As we continue in our series of husbands of the Bible, let’s take a closer look at Adam. Adam had everything going for him and was off to a great start. God walked and talked with him every day in the garden of Eden. He had meaningful work to do, and he was able to do it with his wife by his side (naked, mind you!). Joanna and I get to work together every day, too, but we wouldn’t call it the “Paradise” Adam was able to experience.
Adam and Eve’s wedding was a high point in the creation story. God recognized Adam’s need for a spouse who was perfectly, beautifully suited to become “one flesh” with him. He formed her with heavenly hands from Adam’s own bone and flesh. Finally, he “brought her to the man” to behold Adam’s awe and delight in the incredible gift of his wife.
Adam was excited to receive his bride. How do I know? He wrote a poem. You know a guy is madly in love if it stirs his heart enough to write a poem!
“This at last is bone of my bones
and flesh of my flesh;
she shall be called Woman,
because she was taken out of Man.”
The two had a completely open, trusting, satisfying relationship where they were “naked and felt no shame.” Can you imagine walking side-by-side with your wife in every aspect of marriage without feeling any shame or regret, ever? Unfortunately, in over 25 years of marriage I know Joanna has felt shamed by my words and behavior at various times.
Sadly, a few verses later in Genesis 3 shows the tragedy of sin and the resulting breakdown in Adam and Eve’s relationship with each other. Here are three lessons we can learn from Adam about loving our wives:
Fight for your wife.
In the middle of Eden, surrounded by beauty and with her love by her side, Eve met the devil himself. In this epic battle with evil, Adam just stood by and watched it happen. The woman who was “bone of his bones and flesh of his flesh” encountered a lying snake who was bent on her destruction. She fought his lies alone while Adam watched it go down.
I, too, have chances to step in when my wife is facing spiritual, emotional, and physical battles. In certain moments I’ve chosen to protect myself or passively waited to see how things played out. When facing a struggle only God could fix, I’ve failed to pray and lift her up. Adam reminds me how easy it is to look out for my own interests instead of fighting for my wife when she needs me.
The enemy is feeding lies to our wives all the time—he’s telling each woman that she’s unloved, unlovely, and unwanted. Are we stepping in to rebuke those lies with truth? Do our wives know we’ll have their backs in every situation? Do they have to wonder if, like Adam, we’ll sell them out and let them take the fall? The enemy is determined to divide our marriages and families, and ultimately, the church. It was his tactic in the garden and he’s used it in every generation since. Let’s pray for our wives and wash them in God’s Word every chance we get.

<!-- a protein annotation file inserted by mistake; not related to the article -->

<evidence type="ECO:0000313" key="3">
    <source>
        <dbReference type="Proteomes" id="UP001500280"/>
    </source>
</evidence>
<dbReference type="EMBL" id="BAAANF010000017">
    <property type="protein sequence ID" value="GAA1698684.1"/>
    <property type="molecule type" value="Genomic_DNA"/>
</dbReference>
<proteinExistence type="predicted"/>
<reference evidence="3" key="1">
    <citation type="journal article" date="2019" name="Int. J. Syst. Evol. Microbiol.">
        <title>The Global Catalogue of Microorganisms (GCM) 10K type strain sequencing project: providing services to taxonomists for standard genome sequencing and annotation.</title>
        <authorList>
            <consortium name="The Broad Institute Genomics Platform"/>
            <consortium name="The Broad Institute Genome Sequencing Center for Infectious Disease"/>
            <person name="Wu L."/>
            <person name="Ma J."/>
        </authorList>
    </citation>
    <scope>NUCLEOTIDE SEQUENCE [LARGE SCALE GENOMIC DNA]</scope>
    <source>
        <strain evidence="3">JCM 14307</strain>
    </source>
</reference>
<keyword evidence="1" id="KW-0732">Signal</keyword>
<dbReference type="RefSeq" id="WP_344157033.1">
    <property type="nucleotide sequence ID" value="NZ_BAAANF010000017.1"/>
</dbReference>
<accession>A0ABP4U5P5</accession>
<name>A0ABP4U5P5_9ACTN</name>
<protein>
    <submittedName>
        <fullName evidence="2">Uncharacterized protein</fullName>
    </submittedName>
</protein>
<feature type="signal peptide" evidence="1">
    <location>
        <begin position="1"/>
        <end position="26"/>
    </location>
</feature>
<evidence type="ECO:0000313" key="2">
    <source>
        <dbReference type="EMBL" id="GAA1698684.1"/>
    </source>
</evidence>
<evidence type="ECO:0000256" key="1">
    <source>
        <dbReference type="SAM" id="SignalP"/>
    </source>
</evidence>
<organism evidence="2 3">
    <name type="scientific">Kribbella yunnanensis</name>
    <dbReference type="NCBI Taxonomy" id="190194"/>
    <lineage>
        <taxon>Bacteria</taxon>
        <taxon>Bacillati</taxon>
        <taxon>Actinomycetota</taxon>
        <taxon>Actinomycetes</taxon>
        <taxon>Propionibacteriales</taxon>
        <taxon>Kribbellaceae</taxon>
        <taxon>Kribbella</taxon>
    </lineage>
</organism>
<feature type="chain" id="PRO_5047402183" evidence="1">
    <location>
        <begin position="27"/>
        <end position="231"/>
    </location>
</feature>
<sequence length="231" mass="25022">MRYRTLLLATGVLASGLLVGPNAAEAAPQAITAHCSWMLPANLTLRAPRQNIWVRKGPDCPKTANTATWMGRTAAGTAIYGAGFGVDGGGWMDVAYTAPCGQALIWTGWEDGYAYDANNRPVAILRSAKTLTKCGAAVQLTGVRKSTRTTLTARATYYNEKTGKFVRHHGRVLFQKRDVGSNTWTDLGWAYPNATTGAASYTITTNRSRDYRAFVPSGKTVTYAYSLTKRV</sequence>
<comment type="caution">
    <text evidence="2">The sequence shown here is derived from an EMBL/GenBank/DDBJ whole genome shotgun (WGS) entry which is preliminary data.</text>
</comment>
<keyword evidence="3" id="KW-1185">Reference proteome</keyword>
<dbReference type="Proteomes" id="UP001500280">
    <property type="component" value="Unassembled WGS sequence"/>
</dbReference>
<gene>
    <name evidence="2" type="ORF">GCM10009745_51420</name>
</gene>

Own your choices.
Adam wore his cowardice on his sleeve when he stood by as Eve ate the forbidden fruit. When he saw she survived without dying on the spot, he went along with her and tasted the fruit as well. Yet when God called him out for his disobedience, he was quick to lay blame right at Eve’s feet: “…she gave me some fruit from the tree, and I ate it.” (Genesis 3:12)
When I run into conflict, challenges, or failure, I need to be man enough to admit my fault in it. My pride wants to say, If only my wife were better, or smarter, or stronger, I wouldn’t be in this mess. Yet her weakness requires grace and forgiveness, and my own weakness demands confession and repentance. I’ve got to take the “log” out of my own eye before I worry about the speck in hers. (Matthew 7:5) Let’s show integrity and humility as we navigate the struggles of life with our wives.
Count your blessings.
How easy it is to forget that marriage is a blessing from God. We’re so busy working and pushing to get ahead, we forget the one we’re called to love. Our own happiness takes center stage in our heads and hearts. Over the years we forget our wife is our greatest asset and view her as a liability.
God gave me Joanna as the best gift I’ll know in this life. It’s true that “he who finds a wife finds what is good and receives favor from the Lord.” (Proverbs 18:22) According to God, she’s “worth far more than rubies,” and “she brings me good, not harm, all the days of my life.” (31:12) The way I cherish my wife is a sign of how much I value her worth.
Adam’s words betrayed his heart when he referred to Eve as “the woman you put here with me.” (Genesis 3:12) What happened to the excitement and gratitude for the “flesh of my flesh” he received from God? Resentment and shame crushed the love he held for her in the beginning. Let’s pray for fresh eyes to view our wives once again as priceless gifts from God.
Today, let’s choose to value our wives. Count every blessing they bring to our days. Take time to remember the help, encouragement, and support they give all the time. Join them in their fight against the enemy. Become students by listening and learning what gives them joy. Give generously, serve humbly, and love unconditionally just like Jesus loves us. Prove our thankfulness by giving all we’ve got for their well-being and happiness.
Word to the Wives: I love my husband and recognize God’s call to respect and help him every day. To love him well, I need the Spirit’s help. My challenge from Adam and Eve’s story is to consider who I’m listening to. Will I act on my emotions or submit to God’s Word? Can I resist the temptation to put myself first and reject God’s authority? Do I believe God when he tells me where true joy, hope, and life are found? Loving and surrendering to God begins a transforming work in my heart and our marriage. (Joanna)